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The Chargers were born in 1960 in Los Angeles as members of the AFL - American Football League. They moved to San Diego and were the “San Diego” Chargers from 1961 to 2016 until they relocated back to where they started, Los Angeles, in 2017. Their title came from a contest with their team manager, Barron Hilton, sold on the name “Chargers” immediately. He also wanted to attract more “chargers” fans and have a more memorable brand.

Los Angeles Rams

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The Rams started in Cleveland in 1936. They moved to the Los Angeles area from 1946 to 1994, then moved to St. Louis in 1995 and became the St. Louis Rams. It wasn’t until 2016 that they relocated back to California as the ‘Los Angeles Rams.’ The Rams got their nickname as a result of their general manager, Damon Wetzel, having a favorite football team, the Fordham Rams.

Miami Dolphins

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The Dolphins entered the AFL as the first expansion team in 1966. A “name-the-team” contest with over 20,000 entries brought the nickname most suggested by more than 600 fans, the Dolphins. At the time, Joe Robbie, Miami’s owner, claimed that dolphins were one of the smartest and fastest creatures in the sea, and it seemed fitting to his Miami team.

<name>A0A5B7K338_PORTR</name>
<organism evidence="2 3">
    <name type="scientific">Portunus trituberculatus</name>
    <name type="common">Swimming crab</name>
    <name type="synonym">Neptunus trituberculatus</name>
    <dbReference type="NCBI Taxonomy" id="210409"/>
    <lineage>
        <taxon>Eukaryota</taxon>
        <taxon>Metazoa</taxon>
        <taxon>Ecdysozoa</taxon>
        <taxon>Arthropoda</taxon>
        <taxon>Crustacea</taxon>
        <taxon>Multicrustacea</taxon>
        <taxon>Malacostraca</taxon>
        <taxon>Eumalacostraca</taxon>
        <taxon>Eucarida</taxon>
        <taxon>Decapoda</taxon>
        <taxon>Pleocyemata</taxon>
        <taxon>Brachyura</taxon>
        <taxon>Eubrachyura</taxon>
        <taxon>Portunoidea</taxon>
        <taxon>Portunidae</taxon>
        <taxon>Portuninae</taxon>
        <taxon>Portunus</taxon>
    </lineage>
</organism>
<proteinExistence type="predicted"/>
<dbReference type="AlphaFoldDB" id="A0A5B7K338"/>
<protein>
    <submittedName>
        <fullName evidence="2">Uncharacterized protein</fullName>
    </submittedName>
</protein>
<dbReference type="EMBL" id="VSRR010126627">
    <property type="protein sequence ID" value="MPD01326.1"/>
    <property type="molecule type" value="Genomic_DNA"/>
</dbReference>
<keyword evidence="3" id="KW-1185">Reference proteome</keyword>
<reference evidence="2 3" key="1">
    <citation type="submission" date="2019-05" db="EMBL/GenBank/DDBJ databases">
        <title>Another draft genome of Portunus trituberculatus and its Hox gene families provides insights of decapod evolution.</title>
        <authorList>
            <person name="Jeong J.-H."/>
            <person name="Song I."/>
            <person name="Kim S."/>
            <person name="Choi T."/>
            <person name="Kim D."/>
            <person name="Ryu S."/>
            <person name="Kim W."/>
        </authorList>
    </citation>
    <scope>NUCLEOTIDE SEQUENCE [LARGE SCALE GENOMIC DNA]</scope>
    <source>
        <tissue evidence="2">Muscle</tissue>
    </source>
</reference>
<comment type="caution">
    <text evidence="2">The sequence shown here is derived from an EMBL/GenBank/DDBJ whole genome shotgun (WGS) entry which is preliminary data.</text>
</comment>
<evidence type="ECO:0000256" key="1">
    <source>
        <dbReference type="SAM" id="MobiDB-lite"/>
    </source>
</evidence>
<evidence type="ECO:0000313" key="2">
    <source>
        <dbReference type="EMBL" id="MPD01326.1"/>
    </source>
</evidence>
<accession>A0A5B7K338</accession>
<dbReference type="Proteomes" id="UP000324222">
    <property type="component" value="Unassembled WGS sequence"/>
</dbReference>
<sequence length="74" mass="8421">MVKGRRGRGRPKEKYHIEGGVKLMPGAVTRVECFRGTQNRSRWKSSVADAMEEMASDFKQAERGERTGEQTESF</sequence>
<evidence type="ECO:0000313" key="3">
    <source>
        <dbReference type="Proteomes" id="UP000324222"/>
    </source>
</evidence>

Minnesota Vikings

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The Vikings are another team that has not moved cities or changed nicknames. Since birth in 1961, they have taken after their state’s name and what it stands for as a hub for Scandinavian-American culture.

New England Patriots

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Another franchise that began as a charter member of the AFL in 1960, and another team that has not moved city or changed nickname. The team that has always played in Boston got their nickname “Patriots” from fans, which suggested the area’s role in the American revolution. Even though the team did not change its nickname, they were known as the ‘Boston Patriots’ before NFL owners decided a more regional team label would help bring more fans, so they agreed on “New England” in 1971.